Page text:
Old glass does not mean poor quality.  I have found that some of my old lenses rival my newer autofocus lenses.  And they have the added benefit of character that is hard to reproduce.

I also find it interesting that there are now so many new applications that allow the user to “add” character to their shots.  I guess we miss that feel that comes from character and glass.  It is fun to add these details to the image while composing.  Even more fun than in post processing!

Don’t step on the crack or you’ll break your teddy’s back

via Instagram

Don’t step on the crack or you’ll break your Teddy’s back! ?

Good morning folks!  Yesterday I had the opportunity to spend the day with my brother Nathan Arizona at the Heard Native American Art Show in downtown Phoenix, AZ.

We got to meet several new native artists and visit with old friends.  We have our mining company Earthtone Trading to thank for this opportunity.  We hauled down from Utah two tons of our Mohave Brown Alabaster to sell to the talented sculptors.

We arrived to the show late and ended up taking a long time finding a parking spot.  We finally found an open spot large enough for our truck in the basement of a parking garage.  We walked the show and talked with folks and then I headed back to the truck to get some flyers and take a break.

I was trying to think of a good spot for Lego photography and I am always amazed at the simply mundane areas that make my shots come to life.  The shot of Mr. Bean above with Teddy was not the shot I intended to take.  It was a gradual process from the start of looking for the right spot with some rails in the parking garage basement.  The rails made for some great bokeh and contrast. 

Mr. Bean through the bars
I really liked where these shots were taking me so I continued to enjoy the creative process and setup different angles.  It was a bit tricky to get the depth I wanted on the right and still show enough of Mr. Bean on the left.  I also decided the shot looked much better in black and white.

A glimpse of Mr. Bean
After composing a few shots I decided to try it from the other side by sticking my camera through the bars.  Luckily I have a tilt screen on my Olympus OMD EM5, so I was still able to compose the shot without having to hike around to the outside.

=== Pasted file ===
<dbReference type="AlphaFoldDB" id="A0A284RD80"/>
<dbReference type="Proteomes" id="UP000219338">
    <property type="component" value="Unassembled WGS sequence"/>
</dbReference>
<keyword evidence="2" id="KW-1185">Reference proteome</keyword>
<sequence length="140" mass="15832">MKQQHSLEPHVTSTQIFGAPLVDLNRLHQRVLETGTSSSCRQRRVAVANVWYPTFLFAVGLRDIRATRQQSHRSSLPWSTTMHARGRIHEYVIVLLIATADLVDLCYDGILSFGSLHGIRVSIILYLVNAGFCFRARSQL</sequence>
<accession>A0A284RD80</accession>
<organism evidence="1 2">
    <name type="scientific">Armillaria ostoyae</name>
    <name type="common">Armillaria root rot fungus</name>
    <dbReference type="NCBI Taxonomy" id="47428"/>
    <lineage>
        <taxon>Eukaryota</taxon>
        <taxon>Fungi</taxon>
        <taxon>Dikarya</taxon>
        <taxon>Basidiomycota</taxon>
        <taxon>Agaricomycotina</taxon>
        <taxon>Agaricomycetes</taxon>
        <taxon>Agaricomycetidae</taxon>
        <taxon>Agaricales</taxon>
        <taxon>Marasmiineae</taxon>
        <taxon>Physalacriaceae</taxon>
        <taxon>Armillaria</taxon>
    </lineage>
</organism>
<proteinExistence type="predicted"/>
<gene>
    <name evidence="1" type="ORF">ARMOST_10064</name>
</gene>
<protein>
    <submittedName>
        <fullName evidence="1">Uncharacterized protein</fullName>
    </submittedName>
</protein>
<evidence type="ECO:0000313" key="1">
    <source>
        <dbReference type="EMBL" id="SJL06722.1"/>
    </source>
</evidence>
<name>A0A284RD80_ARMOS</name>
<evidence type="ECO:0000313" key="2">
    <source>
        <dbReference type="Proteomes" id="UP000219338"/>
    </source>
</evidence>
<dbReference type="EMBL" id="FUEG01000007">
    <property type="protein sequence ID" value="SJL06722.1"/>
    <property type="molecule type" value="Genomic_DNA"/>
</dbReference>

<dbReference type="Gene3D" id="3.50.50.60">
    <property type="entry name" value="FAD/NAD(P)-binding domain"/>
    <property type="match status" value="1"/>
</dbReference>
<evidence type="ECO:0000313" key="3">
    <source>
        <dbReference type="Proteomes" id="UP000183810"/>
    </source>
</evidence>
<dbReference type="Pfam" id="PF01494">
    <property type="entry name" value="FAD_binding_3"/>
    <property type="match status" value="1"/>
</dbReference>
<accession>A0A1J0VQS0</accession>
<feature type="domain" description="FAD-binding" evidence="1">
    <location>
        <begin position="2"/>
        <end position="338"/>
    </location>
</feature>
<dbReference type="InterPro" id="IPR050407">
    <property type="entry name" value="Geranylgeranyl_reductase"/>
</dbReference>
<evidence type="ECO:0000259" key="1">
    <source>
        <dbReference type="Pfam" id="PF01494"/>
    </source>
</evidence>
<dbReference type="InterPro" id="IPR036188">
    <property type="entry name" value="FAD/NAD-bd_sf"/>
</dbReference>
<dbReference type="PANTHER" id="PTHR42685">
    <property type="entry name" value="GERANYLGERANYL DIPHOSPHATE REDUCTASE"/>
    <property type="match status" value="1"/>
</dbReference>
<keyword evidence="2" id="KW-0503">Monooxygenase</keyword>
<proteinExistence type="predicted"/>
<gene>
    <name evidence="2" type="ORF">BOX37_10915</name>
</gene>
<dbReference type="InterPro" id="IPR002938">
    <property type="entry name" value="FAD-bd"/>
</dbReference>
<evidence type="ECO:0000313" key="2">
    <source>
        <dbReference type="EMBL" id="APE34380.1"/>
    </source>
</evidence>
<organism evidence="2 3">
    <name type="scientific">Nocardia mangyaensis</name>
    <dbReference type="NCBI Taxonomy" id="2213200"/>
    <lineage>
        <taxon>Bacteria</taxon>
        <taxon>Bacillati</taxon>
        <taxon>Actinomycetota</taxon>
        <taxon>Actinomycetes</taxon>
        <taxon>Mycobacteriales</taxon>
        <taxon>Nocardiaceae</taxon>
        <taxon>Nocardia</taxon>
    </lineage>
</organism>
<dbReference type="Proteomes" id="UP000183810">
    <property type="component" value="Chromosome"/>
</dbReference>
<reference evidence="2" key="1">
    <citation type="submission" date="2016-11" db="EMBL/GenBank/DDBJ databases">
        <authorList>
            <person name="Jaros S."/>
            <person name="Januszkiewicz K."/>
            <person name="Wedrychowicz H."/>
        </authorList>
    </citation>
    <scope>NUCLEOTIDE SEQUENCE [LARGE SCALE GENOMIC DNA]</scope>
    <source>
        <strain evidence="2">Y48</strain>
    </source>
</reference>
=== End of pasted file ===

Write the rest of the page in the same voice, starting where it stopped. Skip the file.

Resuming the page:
Mr. Bean strolling on the outside.
This is when I noticed the striking crack on the concrete and an idea popped into my head.

Careful Mr. Bean
I was so excited to have stumbled upon this idea!  I had to balance Mr. Bean just right – the umbrella and the teddy were the counterweights.  It took some patience to get it just right and luckily there was no wind at all.  Even a slight breeze would have toppled Bean and mad enough this shot impossible.  So the heavens aligned and I was able to capture these images!

Mr. Bean has a somewhat childish outlook in certain ways and that why I find him so humorous.  He takes the moment like a child would.  I felt this image conveyed what I used to feel about cracks on the ground.  The old adage “don’t step on the crack or you’ll break your mothers back” seemed like the perfect title with a bit of a change to put what Mr. Bean cares about most.  Thanks to for making a great custom figure Mr. Bean.

~ Joecow

Me found Beast Food!

Me found beast food!
Me found beast food!
When I was out taking shots with my boys we came across a stink bug beetle aka Pinacate Beetles.  It was the perfect setting for the caveman batman!  

This particular shot was a bit tricky to get because those beetles are fast when you don’t want them to be.  He was definitely feeling the pressure to hide and get out of sight.  After about five shots I finally got one I was happy about.  I actually wanted the beetle facing the camera but it was not to be.  Apparently stink beetles have fairly good vision.  When I placed batman at the right spot it would abruptly change direction.  Basically it didn’t want to cooperate with me.

No run away from batman!
No run away from batman!

My boys were somewhat fascinated, but their attention was quickly steered towards the mine shaft we had hiked up to and the “mysterious” rock door that blocked the entrance.

I bet they felt they were on some Indiana Jones adventure.  When I was a kid I had many Indiana Jones adventures.  

One such adventure was exploring the Old Ohio Mine in Milford, Utah with my brother.  My grandfather had given us our very own black lights and had told us we could find many examples of fluorescent stone down inside the mine.  He told us not to go there because it was dangerous and susceptible to cave-ins.

We drove out the following Saturday.  We followed directions from grandpa scribbled on lined paper.  We arrived near the base of the mountain dump and hiked to the entrance of the mine.  The old Ohio mine has several different shafts.  The main opening was large enough to walk through without needing to duck.  We broke out our flashlights and entered the dark abyss.  As we ventured deep into the mine we saw a steep angled set of rail tracks exiting the ceiling high above us and entering near the floor.  We shined the flashlights done that shaft but it spooked us when the light didn’t reach the end.

We crept along until we reached a large underground cavern that could’ve been natural but was most likely dug out.  We turned on our black lights and were met with an amazing glow of vivid fluorescent colors.  Pinks and greens, blues and purples.  It was as if bright paint had been splattered everywhere!  When we turned off the black light – darkness.

This caveman batman got me to thinking about caves and bats and all this random meandering down my memories of deep mineshafts.  Thanks batman! Thanks Lego!